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It's very important for many people to know that they will be buried next to the person they loved, the person they married.  How many married couples do you know who buy adjacent burial plots for this very reason.  My parents did.  I suspect many of your parents also chose to be buried next to one another.  How would you feel if you were told that you could not be buried next to your spouse because the state did not recognized your marriage?

So imagine the distress of Madelynn Taylor, a veteran of the US Navy who was told that she and her spouse, a woman she married outside her home state of Idaho who died in 2012, would be denied burial in the Idaho State Veteran's Cemetery because they did not have an official Idaho marriage license.  Idaho does not permit same sex marriage.  In effect, the state was telling her that, despite honorably serving her country, they would not recognize her marriage nor allow the ashes of her beloved spouse to be interred with her in a cemetery officially designated for veterans of the US Armed Forces.  Apparently, some veterans are more equal than others in the eyes of the state of Idaho.

One person who heard about this injustice was a retired fellow veteran by the name of Barry Johnson.  He served for 27 years and retired from the U.S. Army with the rank of Colonel.  On Wednesday, his letter to the editor of the Idaho Statesman was published and here is what he offered her in his letter:

Then we have Madelynn Taylor, who seems like one heck of a lady. She cared for another person with all her heart and had to watch that person die. She is a veteran. She loves her country. She wants her partner by her side and she wants to eternally rest among veterans in the state she made home.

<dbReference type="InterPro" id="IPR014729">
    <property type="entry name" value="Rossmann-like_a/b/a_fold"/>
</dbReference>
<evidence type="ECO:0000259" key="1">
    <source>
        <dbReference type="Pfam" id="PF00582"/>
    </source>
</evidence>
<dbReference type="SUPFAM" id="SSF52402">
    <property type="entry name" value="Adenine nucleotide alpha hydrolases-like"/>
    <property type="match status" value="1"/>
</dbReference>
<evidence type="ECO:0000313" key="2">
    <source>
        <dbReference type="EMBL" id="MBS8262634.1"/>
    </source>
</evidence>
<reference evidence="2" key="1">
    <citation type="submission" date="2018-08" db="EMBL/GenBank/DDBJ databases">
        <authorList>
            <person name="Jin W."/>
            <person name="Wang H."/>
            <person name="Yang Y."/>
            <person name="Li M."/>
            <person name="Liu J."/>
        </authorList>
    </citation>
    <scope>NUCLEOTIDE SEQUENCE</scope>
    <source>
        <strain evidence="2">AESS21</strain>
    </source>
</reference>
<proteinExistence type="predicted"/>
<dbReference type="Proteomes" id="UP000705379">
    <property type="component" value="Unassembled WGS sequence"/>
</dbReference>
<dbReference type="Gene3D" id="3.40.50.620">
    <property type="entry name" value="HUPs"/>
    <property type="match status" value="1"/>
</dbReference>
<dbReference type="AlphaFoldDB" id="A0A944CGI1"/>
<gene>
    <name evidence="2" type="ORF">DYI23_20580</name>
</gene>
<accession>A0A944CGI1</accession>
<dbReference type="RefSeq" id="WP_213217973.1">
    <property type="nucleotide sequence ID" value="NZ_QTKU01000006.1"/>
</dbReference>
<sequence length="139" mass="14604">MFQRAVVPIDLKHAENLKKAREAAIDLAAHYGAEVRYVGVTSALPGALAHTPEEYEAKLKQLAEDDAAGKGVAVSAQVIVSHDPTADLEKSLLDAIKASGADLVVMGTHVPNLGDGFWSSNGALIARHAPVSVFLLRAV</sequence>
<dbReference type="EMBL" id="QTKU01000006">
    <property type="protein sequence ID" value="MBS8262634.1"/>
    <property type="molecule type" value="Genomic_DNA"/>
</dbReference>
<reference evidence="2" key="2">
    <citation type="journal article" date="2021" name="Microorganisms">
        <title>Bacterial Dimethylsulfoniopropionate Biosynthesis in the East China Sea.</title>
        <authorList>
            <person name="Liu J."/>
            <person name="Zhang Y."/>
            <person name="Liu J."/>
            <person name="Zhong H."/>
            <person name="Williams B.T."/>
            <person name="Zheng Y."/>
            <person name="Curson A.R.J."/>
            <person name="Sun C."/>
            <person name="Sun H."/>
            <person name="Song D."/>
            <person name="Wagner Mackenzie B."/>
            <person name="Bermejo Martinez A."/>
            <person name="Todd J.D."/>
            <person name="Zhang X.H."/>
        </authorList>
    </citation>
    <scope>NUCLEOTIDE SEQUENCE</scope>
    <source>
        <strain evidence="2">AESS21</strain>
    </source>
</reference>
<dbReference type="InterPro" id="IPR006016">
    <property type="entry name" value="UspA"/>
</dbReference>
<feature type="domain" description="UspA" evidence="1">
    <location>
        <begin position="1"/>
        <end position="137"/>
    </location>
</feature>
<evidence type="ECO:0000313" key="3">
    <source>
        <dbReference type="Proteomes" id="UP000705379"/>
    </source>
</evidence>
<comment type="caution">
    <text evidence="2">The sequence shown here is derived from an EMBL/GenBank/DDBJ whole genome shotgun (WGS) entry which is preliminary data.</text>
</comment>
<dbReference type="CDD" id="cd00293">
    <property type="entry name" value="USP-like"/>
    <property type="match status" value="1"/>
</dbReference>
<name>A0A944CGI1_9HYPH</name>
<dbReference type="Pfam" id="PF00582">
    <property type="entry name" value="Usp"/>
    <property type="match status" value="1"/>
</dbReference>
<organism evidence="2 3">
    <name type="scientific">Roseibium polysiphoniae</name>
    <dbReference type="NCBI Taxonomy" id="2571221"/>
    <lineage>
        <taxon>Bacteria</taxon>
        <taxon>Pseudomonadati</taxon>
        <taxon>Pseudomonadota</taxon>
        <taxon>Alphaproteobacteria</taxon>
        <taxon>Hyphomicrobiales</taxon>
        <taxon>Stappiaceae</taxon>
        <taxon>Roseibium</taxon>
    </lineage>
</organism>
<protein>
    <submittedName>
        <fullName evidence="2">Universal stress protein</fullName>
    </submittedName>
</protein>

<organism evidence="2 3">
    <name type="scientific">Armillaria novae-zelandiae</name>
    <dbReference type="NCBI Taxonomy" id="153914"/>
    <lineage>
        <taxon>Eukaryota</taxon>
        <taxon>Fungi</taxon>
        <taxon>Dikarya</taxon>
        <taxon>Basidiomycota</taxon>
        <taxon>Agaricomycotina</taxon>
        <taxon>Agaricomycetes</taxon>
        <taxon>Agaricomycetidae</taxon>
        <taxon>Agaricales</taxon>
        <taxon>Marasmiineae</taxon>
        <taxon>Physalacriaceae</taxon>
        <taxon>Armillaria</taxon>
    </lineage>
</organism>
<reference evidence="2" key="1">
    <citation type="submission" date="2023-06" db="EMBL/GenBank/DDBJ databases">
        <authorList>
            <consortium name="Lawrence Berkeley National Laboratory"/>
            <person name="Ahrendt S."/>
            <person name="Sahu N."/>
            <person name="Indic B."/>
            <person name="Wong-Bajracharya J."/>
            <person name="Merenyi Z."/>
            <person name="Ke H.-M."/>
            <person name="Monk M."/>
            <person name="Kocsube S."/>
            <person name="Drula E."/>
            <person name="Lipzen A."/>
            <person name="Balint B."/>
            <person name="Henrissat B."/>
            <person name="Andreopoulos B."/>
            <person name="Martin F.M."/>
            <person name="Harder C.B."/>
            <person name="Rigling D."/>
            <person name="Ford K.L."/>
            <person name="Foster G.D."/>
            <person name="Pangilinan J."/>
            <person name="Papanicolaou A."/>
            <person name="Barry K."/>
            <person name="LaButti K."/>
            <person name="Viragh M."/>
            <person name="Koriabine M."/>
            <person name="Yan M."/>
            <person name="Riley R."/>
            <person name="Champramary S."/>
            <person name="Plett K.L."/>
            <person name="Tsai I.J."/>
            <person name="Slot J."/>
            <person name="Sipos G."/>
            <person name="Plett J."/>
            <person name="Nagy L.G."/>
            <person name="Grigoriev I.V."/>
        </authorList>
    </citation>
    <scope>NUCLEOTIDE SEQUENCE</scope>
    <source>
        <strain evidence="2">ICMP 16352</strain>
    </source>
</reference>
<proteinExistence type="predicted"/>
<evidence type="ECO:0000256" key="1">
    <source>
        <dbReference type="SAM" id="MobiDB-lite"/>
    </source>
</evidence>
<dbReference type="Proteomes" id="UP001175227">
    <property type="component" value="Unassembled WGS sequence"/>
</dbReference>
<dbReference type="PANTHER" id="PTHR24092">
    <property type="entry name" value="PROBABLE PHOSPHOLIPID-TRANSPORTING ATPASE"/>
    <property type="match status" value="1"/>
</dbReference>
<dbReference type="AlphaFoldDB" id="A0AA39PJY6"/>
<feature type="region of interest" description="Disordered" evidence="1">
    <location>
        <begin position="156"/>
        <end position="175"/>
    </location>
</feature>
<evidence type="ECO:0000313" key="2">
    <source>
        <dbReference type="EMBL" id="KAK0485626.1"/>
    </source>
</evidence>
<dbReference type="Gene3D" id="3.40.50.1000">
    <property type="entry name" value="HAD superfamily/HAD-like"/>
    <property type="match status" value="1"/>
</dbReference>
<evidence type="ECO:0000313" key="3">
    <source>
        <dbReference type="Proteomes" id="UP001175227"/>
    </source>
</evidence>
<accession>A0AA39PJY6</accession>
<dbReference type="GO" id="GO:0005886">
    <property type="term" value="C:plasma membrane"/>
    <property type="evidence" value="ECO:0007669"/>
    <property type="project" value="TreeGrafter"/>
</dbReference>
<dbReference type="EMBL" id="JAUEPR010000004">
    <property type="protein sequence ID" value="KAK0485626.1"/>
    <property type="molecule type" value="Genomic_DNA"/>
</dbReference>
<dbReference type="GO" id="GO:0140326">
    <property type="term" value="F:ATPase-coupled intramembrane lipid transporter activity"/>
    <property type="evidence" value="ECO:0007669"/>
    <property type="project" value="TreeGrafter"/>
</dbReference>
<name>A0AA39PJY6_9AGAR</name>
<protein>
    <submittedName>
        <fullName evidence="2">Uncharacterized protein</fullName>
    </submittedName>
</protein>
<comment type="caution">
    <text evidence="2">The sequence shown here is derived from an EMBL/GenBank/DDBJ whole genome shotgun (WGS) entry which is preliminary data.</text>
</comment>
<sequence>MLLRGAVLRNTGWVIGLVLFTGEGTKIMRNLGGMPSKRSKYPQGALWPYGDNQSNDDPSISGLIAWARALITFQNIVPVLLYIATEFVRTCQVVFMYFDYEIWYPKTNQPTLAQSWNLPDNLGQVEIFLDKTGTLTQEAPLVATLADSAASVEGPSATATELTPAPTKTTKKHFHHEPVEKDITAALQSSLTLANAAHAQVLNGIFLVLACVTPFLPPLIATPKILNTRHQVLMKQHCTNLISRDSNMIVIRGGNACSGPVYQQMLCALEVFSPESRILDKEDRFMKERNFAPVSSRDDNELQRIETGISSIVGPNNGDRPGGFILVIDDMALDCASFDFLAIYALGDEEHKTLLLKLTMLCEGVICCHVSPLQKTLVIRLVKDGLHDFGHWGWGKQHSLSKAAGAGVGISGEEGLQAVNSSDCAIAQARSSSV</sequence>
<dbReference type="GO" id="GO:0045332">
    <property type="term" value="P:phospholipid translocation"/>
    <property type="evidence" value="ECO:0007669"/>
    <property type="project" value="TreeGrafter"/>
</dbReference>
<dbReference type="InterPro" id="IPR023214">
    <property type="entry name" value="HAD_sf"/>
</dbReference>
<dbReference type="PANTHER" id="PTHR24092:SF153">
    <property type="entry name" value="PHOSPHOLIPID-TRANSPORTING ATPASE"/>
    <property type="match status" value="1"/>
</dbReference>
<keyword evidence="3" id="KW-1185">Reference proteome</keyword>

Madelynn, you deserve that.

I'll tell you what. I will donate the plot I earned in the Idaho State Veterans Cemetery to you and Jean. I am happy to give my fellow veteran that small peace of mind. And I do it to honor all the great Americans I've served with along the way - gay, straight, whatever. (I don't know whether it is possible to donate my plot, but I am quite sincere about my willingness to do so.)

I encourage you to read the entire letter.  Col Johnson writes from the heart and makes many valid points about the right of all people straight or gay, to enjoy the same benefits as every other American.  He flat out says that he knew he served with many LGBT people in the military and that it simply did not matter to him or to many of his fellow members of the armed forces who their fellow soldiers, sailors and airmen chose to love.  As he states rather eloquently, that when the "official" policy changed to allow LGBT people to serve openly in the military it was a bigger deal in the media than among his comrades.  

Unfortunately, like Colonel Johnson, I do not know if the Idaho State Veterans Cemetery will see reason and permit him to transfer his burial plot to Madelynn Taylor so that she and her deceased wife, Jean Mixner, can be buried together.  Perhaps, the state of Idaho will see the error of its ways and allow a couple of people who loved one another to be buried together.  Or perhaps they will continue to insist on their mean spirited, bigoted response and deny Col. Johnson the right to transfer his plot to Marylynn and Jean.  Regardless, Barry Johnson's very public gesture of solidarity and support for his fellow veteran deserves our admiration and respect.

As he said at the end of his letter in the Idaho Statesmen:

Give Madelynn and Jean and others like them a break. Stop finding reasons to make life - and in this case, death - harder than it needs to be.

That's just irritating as hell and disrespectful to boot.

Simple respect and dignity for all.  What a concept, eh?

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